We need to change the face of our investment community

By JANICE ST. ONGE

Female entrepreneurs receive less than 5 percent of all venture capital funding despite owning 38 percent of the businesses in the country.

According to the National Venture Capital Association, 89 percent of venture capital investors are white men who have a bias toward familiar faces. This bias is not always a conscious one, but it’s there. And it is part of the reason why less than 1 percent of venture capital goes to blacks or Latinos, and less than 5 percent goes to women.

Despite the fact that the number of female venture capitalists has increased from 3 percent of all venture capitalists in 2014 to a “whopping” 7 percent today, the equity funding gap for female entrepreneurs has only widened.

In a recent Harvard Business Review article, the authors described a study they conducted where they observed that venture capitalists posed different types of questions to male and female entrepreneurs: they tended to ask men questions about the potential for gains and women about the potential for losses.

They found evidence of this bias with both male and female venture capitalists. This difference in questioning appears to have substantial funding consequences for startups. Despite being comparable in terms of quality and capital needs, the total amounts of funding raised over time differed significantly: male-led startups in their sample raised five times more funding than female-led ones.

Another interesting factoid: 97 percent of all venture-funded businesses have male CEOs, but according to a Dow Jones study that analyzed 15 years of venture-backed companies and how women in leadership roles affected startups, a company’s odds for success increase as the percentage of females holding leadership positions increases.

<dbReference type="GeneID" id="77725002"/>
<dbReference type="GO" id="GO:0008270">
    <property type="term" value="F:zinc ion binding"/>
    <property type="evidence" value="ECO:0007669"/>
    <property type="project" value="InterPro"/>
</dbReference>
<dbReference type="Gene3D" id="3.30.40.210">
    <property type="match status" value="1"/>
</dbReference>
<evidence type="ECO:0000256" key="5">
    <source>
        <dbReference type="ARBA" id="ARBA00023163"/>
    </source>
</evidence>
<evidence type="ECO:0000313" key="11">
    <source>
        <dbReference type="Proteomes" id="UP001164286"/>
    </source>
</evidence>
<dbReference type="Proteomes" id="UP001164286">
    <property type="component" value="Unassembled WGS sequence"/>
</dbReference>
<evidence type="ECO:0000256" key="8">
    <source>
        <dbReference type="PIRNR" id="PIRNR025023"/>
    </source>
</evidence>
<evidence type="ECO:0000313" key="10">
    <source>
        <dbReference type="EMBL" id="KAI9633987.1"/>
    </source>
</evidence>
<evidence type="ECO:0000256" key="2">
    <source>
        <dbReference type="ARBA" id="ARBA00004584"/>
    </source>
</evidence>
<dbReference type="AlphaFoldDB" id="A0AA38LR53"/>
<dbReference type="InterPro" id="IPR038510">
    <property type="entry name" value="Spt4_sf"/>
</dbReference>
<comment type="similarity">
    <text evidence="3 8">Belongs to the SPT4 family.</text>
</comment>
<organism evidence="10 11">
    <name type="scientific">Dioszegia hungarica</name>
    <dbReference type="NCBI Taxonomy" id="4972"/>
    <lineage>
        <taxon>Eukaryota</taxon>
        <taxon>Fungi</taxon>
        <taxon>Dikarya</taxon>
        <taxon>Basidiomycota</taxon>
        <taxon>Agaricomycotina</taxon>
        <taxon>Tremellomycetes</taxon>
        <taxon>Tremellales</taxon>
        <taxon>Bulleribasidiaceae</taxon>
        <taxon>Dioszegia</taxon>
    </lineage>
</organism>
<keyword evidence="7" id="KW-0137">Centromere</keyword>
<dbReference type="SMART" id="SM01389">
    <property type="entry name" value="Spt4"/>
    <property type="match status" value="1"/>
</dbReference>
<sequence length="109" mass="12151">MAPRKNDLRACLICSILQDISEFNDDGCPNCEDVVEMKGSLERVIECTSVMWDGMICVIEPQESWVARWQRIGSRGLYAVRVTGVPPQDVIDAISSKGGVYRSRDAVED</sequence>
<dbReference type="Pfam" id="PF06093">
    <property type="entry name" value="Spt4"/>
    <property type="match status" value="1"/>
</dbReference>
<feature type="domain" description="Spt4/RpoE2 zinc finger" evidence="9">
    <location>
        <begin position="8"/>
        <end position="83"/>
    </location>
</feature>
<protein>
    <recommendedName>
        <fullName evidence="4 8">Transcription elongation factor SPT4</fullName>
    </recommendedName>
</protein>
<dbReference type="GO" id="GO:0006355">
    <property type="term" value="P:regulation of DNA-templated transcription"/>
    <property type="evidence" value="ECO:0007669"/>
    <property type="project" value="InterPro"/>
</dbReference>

In the words of Yuvan Atsmon in a recent blog post titled, “Why Confronting Our Unconscious Biases Is Both a Moral and Business Imperative,” Yuvan said, “Diversity and inclusion are a business imperative, and racial, ethnic and gender diversity leads to better financial outcomes, customer experience and employee retention.”

This is exactly why two newly formed groups in Vermont and New England – the Vermont Women’s Investors Network and the Northern New England Women’s Investor’s Network – are looking to diversify the faces and stories of investors who are supporting our entrepreneurial ecosystems.

In October, 38 women and four men from Vermont and New England gathered to participate in a workshop, put on by the Vermont Women’s Investors Network in collaboration with Northern New England Women’s Investor’s Network, that addressed unconscious bias in investing and the workplace.

Guest speakers were Director of Strategy and Partnerships Jessica Nordhaus and Career and Business Coach Lindsay Lathrop-Ryan. They shared their experiences in working with Change the Story’s Business Peer Exchange, a collective of companies working together to ensure women thrive in their workplaces.

They helped participants make the connection to their own unconscious biases as investors. They pointed out how those biases can impact how women entrepreneurs are perceived and how those perceptions can influence their access to capital.

The predominant investor in New England is white and male. If we all – regardless of gender, color or sexual orientation – have an unconscious bias to invest in what we are familiar with or what we look like, then we need to change the face of who is investing.

I’m not here to bash white men – I’m married to one. I’m saying we have some work to do today in our own shop, ladies, to ensure our cultural biases as investors aren’t hindering our female and diverse entrepreneurs’ ability to raise capital.

There is overwhelming evidence that diversity in entrepreneurial teams leads to more successful businesses, and research reveals that companies with gender-diverse boards of directors and management teams produce a superior return on equity.

Think of the great opportunities we all can discover if we acknowledge first that we have unconscious biases, and then seek to consciously overcome those biases in our investing. We also can help change the story in our work with entrepreneurs to help them build diverse teams that have a greater chance of success.

Janice St. Onge, of Stowe, is president of the Flexible Capital Fund, an investment fund providing capital to Vermont food, forestry and clean technology businesses.

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